Sepsis and Seniors

 

September is Sepsis Awareness Month and September 13, 2018, is World Sepsis Day. 

Sepsis is a Life Threatening Emergency

Sepsis or septicemia which was once commonly referred to as blood poisoning is a life-threatening medical emergency where an infection gets out-of-hand and begins to spread very fast throughout the body. If untreated it can very quickly lead to organ failure and death. It can follow surgery or only a small injury that gets infected. It can also be the result of an untreated urinary tract infection (UTI) and this is called urosepsis. Sepsis can spread very rapidly within a few hours and it is important for seniors and their caregivers to be able to recognize the early signs of sepsis, as the sooner treatment is initiated the better is the chance that it will succeed. The goal of Sepsis Awareness Month is to teach people what it is, how to recognize it and the need to call for help as fast as possible.

Sepsis can be Treated if Caught in Time

Every year more than 1.5 million people get sepsis and about 270,000 Americans die from it. One out of every three patients who die in the hospital die from sepsis. Sepsis is the leading cause of death in US hospitals in non-cardiac intensive care units and is the 10th cause of death in the United States. Sepsis occurs when an infection gets out-of-hand and begins to spread throughout the body. This causes an extreme overwhelming inflammatory response that damages tissue and if not treated in time will proceed to organ failure, amputations and death. The good thing about sepsis is that it is treatable if caught in time. However, many people do not know what sepsis is or how to recognize the signs in time to phone 911 and save a life.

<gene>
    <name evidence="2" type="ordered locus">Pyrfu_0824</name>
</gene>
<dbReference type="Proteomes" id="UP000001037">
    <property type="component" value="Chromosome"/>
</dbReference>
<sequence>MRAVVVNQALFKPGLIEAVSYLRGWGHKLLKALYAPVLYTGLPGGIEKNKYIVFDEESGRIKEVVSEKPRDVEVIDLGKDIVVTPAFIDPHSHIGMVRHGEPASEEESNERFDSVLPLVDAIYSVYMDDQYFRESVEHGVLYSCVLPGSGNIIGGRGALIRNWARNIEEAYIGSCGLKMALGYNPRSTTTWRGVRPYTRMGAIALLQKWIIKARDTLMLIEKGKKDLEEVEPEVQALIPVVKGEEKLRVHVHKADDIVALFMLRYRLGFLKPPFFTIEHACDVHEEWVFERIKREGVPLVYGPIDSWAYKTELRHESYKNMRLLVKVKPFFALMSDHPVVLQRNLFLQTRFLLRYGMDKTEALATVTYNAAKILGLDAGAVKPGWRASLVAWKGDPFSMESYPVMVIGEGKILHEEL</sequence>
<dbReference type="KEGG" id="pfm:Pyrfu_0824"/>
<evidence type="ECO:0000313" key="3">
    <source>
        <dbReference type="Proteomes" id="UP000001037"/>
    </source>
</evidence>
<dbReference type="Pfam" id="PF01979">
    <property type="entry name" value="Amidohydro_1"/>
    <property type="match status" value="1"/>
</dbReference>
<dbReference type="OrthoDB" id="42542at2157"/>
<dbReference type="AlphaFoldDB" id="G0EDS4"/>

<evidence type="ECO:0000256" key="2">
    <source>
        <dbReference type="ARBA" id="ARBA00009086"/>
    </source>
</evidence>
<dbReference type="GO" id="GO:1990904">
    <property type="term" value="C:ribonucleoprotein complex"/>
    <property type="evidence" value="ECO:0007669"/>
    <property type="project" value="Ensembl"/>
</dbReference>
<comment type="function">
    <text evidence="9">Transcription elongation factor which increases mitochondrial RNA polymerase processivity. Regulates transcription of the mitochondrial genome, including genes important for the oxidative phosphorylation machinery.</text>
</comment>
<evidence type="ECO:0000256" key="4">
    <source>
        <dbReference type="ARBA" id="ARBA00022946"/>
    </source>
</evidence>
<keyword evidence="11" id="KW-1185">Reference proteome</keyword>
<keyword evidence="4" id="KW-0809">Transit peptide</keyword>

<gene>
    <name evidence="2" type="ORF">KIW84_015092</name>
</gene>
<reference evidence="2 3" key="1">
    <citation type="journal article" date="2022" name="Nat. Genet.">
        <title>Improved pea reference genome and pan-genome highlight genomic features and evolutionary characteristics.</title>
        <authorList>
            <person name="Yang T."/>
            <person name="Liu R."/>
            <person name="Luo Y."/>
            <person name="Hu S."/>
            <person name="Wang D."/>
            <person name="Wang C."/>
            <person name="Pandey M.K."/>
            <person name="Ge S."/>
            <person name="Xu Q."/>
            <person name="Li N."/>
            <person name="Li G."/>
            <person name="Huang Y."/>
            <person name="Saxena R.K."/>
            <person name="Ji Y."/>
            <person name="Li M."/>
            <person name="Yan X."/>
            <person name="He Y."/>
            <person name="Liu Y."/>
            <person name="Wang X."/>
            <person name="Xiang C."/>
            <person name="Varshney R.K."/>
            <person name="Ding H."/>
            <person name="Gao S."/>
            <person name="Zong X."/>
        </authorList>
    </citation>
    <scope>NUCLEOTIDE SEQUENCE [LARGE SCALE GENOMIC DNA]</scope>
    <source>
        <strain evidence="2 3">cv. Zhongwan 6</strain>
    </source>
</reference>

Sepsis is Treated in the Hospital

Sepsis is treated in the hospital by antibiotics  and sometimes by intravenous IV and oxygen. Cultures are taken to see exactly which bacteria are causing the infection and to see which antibiotics can successfully treat it. Usually, the patient with sepsis is kept in isolation away from other patients.

Bacteria that are Resistant to Antibiotics

The main problem today is the rise of bacteria that are resistant to antibiotics like MRSW a form of Staphylococcus aureus that is resistant to today’s antibiotics and therefore is very difficult to treat. Since hospitals are the best place to pick up dangerous strains of bacteria, they no longer keep patients for long stretches after surgery like they used to.

Signs of Sepsis

If you or your loved one has an infection and also shows any of these signs you should seek immediate medical attention. Do not wait to see if the infection gets worse. In fact, the Centers for Disease Control and Prevention (CDC) suggest that you should ask your doctor if this could be sepsis. Phone 911 right away.

  • Short of breath
  • A rapid heart beat
  • Fever or chills
  • Feeling cold is often an indication that someone has a fever. However, many people with sepsis do not get fevers, but actually get hypothermia from sepsis. So if someone has a temperature that is too low this can also be a sign of sepsis.
  • Extreme pain around the wound or all over the body
  • Clammy skin wet with sweat or perspiration
  • Feeling very bad and ill after an operation or after getting a wound
  • Confused, drowsy and disoriented

Preventing Sepsis

Practice Strict Hygiene

  • Wash your hands often, especially after using the bathroom and before touching food and ask other people around you to do the same.